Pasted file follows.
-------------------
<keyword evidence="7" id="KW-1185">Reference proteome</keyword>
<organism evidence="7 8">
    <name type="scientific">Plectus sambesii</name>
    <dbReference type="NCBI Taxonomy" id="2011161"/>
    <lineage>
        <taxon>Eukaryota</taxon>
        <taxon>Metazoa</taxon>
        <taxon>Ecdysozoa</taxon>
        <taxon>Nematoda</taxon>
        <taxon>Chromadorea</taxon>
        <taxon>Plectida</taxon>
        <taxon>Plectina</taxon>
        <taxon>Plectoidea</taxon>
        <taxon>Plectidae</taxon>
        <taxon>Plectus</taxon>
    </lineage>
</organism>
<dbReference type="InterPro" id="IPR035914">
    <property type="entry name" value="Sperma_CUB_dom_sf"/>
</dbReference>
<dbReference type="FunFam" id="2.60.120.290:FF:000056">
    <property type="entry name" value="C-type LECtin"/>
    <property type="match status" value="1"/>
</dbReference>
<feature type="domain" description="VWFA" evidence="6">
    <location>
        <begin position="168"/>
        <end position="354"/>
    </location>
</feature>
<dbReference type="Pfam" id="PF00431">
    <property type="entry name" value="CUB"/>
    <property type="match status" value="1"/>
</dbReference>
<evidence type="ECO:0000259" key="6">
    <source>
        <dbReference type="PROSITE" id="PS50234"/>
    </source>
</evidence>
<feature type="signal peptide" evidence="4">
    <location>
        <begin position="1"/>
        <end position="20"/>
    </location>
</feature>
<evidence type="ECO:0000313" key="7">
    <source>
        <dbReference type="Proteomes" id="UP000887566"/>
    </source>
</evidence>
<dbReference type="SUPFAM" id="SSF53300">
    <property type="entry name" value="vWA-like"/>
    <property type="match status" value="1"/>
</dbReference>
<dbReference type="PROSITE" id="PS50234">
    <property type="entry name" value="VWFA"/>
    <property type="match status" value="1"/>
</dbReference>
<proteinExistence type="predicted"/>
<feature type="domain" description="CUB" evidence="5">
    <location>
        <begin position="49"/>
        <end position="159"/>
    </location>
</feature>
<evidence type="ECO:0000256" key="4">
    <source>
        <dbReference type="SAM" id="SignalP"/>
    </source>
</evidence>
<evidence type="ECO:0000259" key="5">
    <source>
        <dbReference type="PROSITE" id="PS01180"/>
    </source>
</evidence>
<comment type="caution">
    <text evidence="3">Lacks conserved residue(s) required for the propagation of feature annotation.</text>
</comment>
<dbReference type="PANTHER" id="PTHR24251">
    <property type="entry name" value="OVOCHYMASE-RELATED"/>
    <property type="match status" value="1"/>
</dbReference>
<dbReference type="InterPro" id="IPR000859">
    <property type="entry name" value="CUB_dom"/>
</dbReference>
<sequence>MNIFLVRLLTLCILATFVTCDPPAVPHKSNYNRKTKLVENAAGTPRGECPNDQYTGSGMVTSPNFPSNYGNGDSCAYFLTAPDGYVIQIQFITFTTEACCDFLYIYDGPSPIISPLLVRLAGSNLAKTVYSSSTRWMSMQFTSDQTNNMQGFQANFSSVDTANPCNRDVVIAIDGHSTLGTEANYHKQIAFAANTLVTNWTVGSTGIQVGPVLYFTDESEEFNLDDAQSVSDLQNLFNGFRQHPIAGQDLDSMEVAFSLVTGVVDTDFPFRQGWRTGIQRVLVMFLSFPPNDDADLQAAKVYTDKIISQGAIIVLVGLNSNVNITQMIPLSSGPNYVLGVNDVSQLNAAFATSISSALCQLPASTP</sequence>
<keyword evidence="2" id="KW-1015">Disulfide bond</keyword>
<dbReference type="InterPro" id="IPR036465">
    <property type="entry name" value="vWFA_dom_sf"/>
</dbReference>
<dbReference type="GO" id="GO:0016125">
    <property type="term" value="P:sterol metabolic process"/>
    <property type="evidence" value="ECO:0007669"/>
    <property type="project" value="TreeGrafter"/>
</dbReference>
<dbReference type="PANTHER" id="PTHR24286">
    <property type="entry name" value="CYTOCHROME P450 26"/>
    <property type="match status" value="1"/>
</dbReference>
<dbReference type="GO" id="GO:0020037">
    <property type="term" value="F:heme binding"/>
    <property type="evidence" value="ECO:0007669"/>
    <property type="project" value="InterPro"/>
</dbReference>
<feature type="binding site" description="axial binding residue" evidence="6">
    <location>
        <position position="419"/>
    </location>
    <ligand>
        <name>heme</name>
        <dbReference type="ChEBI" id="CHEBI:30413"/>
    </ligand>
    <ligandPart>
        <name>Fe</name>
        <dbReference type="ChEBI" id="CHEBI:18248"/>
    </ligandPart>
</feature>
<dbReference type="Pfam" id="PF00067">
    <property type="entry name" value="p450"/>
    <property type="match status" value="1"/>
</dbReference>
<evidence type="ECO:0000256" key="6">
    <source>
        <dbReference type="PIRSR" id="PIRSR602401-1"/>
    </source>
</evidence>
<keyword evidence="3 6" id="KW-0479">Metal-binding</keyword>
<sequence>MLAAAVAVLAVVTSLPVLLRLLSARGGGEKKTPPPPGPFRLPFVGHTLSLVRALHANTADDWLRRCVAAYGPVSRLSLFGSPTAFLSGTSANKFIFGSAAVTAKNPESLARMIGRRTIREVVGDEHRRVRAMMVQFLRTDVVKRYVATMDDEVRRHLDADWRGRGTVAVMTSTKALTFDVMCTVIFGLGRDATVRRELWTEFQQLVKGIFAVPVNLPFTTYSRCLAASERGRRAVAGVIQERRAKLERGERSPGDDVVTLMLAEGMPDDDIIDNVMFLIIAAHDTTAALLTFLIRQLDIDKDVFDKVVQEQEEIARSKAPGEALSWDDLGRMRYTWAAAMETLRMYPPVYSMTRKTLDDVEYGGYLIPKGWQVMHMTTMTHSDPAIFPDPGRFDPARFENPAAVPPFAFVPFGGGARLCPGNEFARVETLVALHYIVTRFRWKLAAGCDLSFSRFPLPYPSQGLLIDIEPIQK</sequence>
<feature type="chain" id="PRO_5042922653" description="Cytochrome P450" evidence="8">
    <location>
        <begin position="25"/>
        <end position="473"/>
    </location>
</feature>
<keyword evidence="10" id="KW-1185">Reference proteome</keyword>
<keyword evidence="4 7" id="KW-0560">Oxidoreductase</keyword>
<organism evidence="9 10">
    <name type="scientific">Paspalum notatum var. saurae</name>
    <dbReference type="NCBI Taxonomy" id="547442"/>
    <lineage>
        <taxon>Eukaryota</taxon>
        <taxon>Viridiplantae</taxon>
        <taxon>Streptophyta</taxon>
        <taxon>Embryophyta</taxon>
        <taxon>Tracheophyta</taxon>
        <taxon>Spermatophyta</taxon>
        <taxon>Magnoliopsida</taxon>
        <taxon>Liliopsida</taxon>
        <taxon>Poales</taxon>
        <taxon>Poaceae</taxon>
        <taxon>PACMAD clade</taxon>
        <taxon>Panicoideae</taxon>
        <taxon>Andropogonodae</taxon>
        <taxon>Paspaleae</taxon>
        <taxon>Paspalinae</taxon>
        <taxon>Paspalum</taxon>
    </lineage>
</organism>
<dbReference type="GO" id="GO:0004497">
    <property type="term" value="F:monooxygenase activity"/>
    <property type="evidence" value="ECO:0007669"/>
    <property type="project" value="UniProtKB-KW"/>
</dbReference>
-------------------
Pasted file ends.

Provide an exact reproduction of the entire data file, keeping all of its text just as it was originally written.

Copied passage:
<keyword evidence="7" id="KW-1185">Reference proteome</keyword>
<organism evidence="7 8">
    <name type="scientific">Plectus sambesii</name>
    <dbReference type="NCBI Taxonomy" id="2011161"/>
    <lineage>
        <taxon>Eukaryota</taxon>
        <taxon>Metazoa</taxon>
        <taxon>Ecdysozoa</taxon>
        <taxon>Nematoda</taxon>
        <taxon>Chromadorea</taxon>
        <taxon>Plectida</taxon>
        <taxon>Plectina</taxon>
        <taxon>Plectoidea</taxon>
        <taxon>Plectidae</taxon>
        <taxon>Plectus</taxon>
    </lineage>
</organism>
<dbReference type="InterPro" id="IPR035914">
    <property type="entry name" value="Sperma_CUB_dom_sf"/>
</dbReference>
<dbReference type="FunFam" id="2.60.120.290:FF:000056">
    <property type="entry name" value="C-type LECtin"/>
    <property type="match status" value="1"/>
</dbReference>
<feature type="domain" description="VWFA" evidence="6">
    <location>
        <begin position="168"/>
        <end position="354"/>
    </location>
</feature>
<dbReference type="Pfam" id="PF00431">
    <property type="entry name" value="CUB"/>
    <property type="match status" value="1"/>
</dbReference>
<evidence type="ECO:0000259" key="6">
    <source>
        <dbReference type="PROSITE" id="PS50234"/>
    </source>
</evidence>
<feature type="signal peptide" evidence="4">
    <location>
        <begin position="1"/>
        <end position="20"/>
    </location>
</feature>
<evidence type="ECO:0000313" key="7">
    <source>
        <dbReference type="Proteomes" id="UP000887566"/>
    </source>
</evidence>
<dbReference type="SUPFAM" id="SSF53300">
    <property type="entry name" value="vWA-like"/>
    <property type="match status" value="1"/>
</dbReference>
<dbReference type="PROSITE" id="PS50234">
    <property type="entry name" value="VWFA"/>
    <property type="match status" value="1"/>
</dbReference>
<proteinExistence type="predicted"/>
<feature type="domain" description="CUB" evidence="5">
    <location>
        <begin position="49"/>
        <end position="159"/>
    </location>
</feature>
<evidence type="ECO:0000256" key="4">
    <source>
        <dbReference type="SAM" id="SignalP"/>
    </source>
</evidence>
<evidence type="ECO:0000259" key="5">
    <source>
        <dbReference type="PROSITE" id="PS01180"/>
    </source>
</evidence>
<comment type="caution">
    <text evidence="3">Lacks conserved residue(s) required for the propagation of feature annotation.</text>
</comment>
<dbReference type="PANTHER" id="PTHR24251">
    <property type="entry name" value="OVOCHYMASE-RELATED"/>
    <property type="match status" value="1"/>
</dbReference>
<dbReference type="InterPro" id="IPR000859">
    <property type="entry name" value="CUB_dom"/>
</dbReference>
<sequence>MNIFLVRLLTLCILATFVTCDPPAVPHKSNYNRKTKLVENAAGTPRGECPNDQYTGSGMVTSPNFPSNYGNGDSCAYFLTAPDGYVIQIQFITFTTEACCDFLYIYDGPSPIISPLLVRLAGSNLAKTVYSSSTRWMSMQFTSDQTNNMQGFQANFSSVDTANPCNRDVVIAIDGHSTLGTEANYHKQIAFAANTLVTNWTVGSTGIQVGPVLYFTDESEEFNLDDAQSVSDLQNLFNGFRQHPIAGQDLDSMEVAFSLVTGVVDTDFPFRQGWRTGIQRVLVMFLSFPPNDDADLQAAKVYTDKIISQGAIIVLVGLNSNVNITQMIPLSSGPNYVLGVNDVSQLNAAFATSISSALCQLPASTP</sequence>
<keyword evidence="2" id="KW-1015">Disulfide bond</keyword>
<dbReference type="InterPro" id="IPR036465">
    <property type="entry name" value="vWFA_dom_sf"/>
</dbReference>
<dbReference type="GO" id="GO:0016125">
    <property type="term" value="P:sterol metabolic process"/>
    <property type="evidence" value="ECO:0007669"/>
    <property type="project" value="TreeGrafter"/>
</dbReference>
<dbReference type="PANTHER" id="PTHR24286">
    <property type="entry name" value="CYTOCHROME P450 26"/>
    <property type="match status" value="1"/>
</dbReference>
<dbReference type="GO" id="GO:0020037">
    <property type="term" value="F:heme binding"/>
    <property type="evidence" value="ECO:0007669"/>
    <property type="project" value="InterPro"/>
</dbReference>
<feature type="binding site" description="axial binding residue" evidence="6">
    <location>
        <position position="419"/>
    </location>
    <ligand>
        <name>heme</name>
        <dbReference type="ChEBI" id="CHEBI:30413"/>
    </ligand>
    <ligandPart>
        <name>Fe</name>
        <dbReference type="ChEBI" id="CHEBI:18248"/>
    </ligandPart>
</feature>
<dbReference type="Pfam" id="PF00067">
    <property type="entry name" value="p450"/>
    <property type="match status" value="1"/>
</dbReference>
<evidence type="ECO:0000256" key="6">
    <source>
        <dbReference type="PIRSR" id="PIRSR602401-1"/>
    </source>
</evidence>
<keyword evidence="3 6" id="KW-0479">Metal-binding</keyword>
<sequence>MLAAAVAVLAVVTSLPVLLRLLSARGGGEKKTPPPPGPFRLPFVGHTLSLVRALHANTADDWLRRCVAAYGPVSRLSLFGSPTAFLSGTSANKFIFGSAAVTAKNPESLARMIGRRTIREVVGDEHRRVRAMMVQFLRTDVVKRYVATMDDEVRRHLDADWRGRGTVAVMTSTKALTFDVMCTVIFGLGRDATVRRELWTEFQQLVKGIFAVPVNLPFTTYSRCLAASERGRRAVAGVIQERRAKLERGERSPGDDVVTLMLAEGMPDDDIIDNVMFLIIAAHDTTAALLTFLIRQLDIDKDVFDKVVQEQEEIARSKAPGEALSWDDLGRMRYTWAAAMETLRMYPPVYSMTRKTLDDVEYGGYLIPKGWQVMHMTTMTHSDPAIFPDPGRFDPARFENPAAVPPFAFVPFGGGARLCPGNEFARVETLVALHYIVTRFRWKLAAGCDLSFSRFPLPYPSQGLLIDIEPIQK</sequence>
<feature type="chain" id="PRO_5042922653" description="Cytochrome P450" evidence="8">
    <location>
        <begin position="25"/>
        <end position="473"/>
    </location>
</feature>
<keyword evidence="10" id="KW-1185">Reference proteome</keyword>
<keyword evidence="4 7" id="KW-0560">Oxidoreductase</keyword>
<organism evidence="9 10">
    <name type="scientific">Paspalum notatum var. saurae</name>
    <dbReference type="NCBI Taxonomy" id="547442"/>
    <lineage>
        <taxon>Eukaryota</taxon>
        <taxon>Viridiplantae</taxon>
        <taxon>Streptophyta</taxon>
        <taxon>Embryophyta</taxon>
        <taxon>Tracheophyta</taxon>
        <taxon>Spermatophyta</taxon>
        <taxon>Magnoliopsida</taxon>
        <taxon>Liliopsida</taxon>
        <taxon>Poales</taxon>
        <taxon>Poaceae</taxon>
        <taxon>PACMAD clade</taxon>
        <taxon>Panicoideae</taxon>
        <taxon>Andropogonodae</taxon>
        <taxon>Paspaleae</taxon>
        <taxon>Paspalinae</taxon>
        <taxon>Paspalum</taxon>
    </lineage>
</organism>
<dbReference type="GO" id="GO:0004497">
    <property type="term" value="F:monooxygenase activity"/>
    <property type="evidence" value="ECO:0007669"/>
    <property type="project" value="UniProtKB-KW"/>
</dbReference>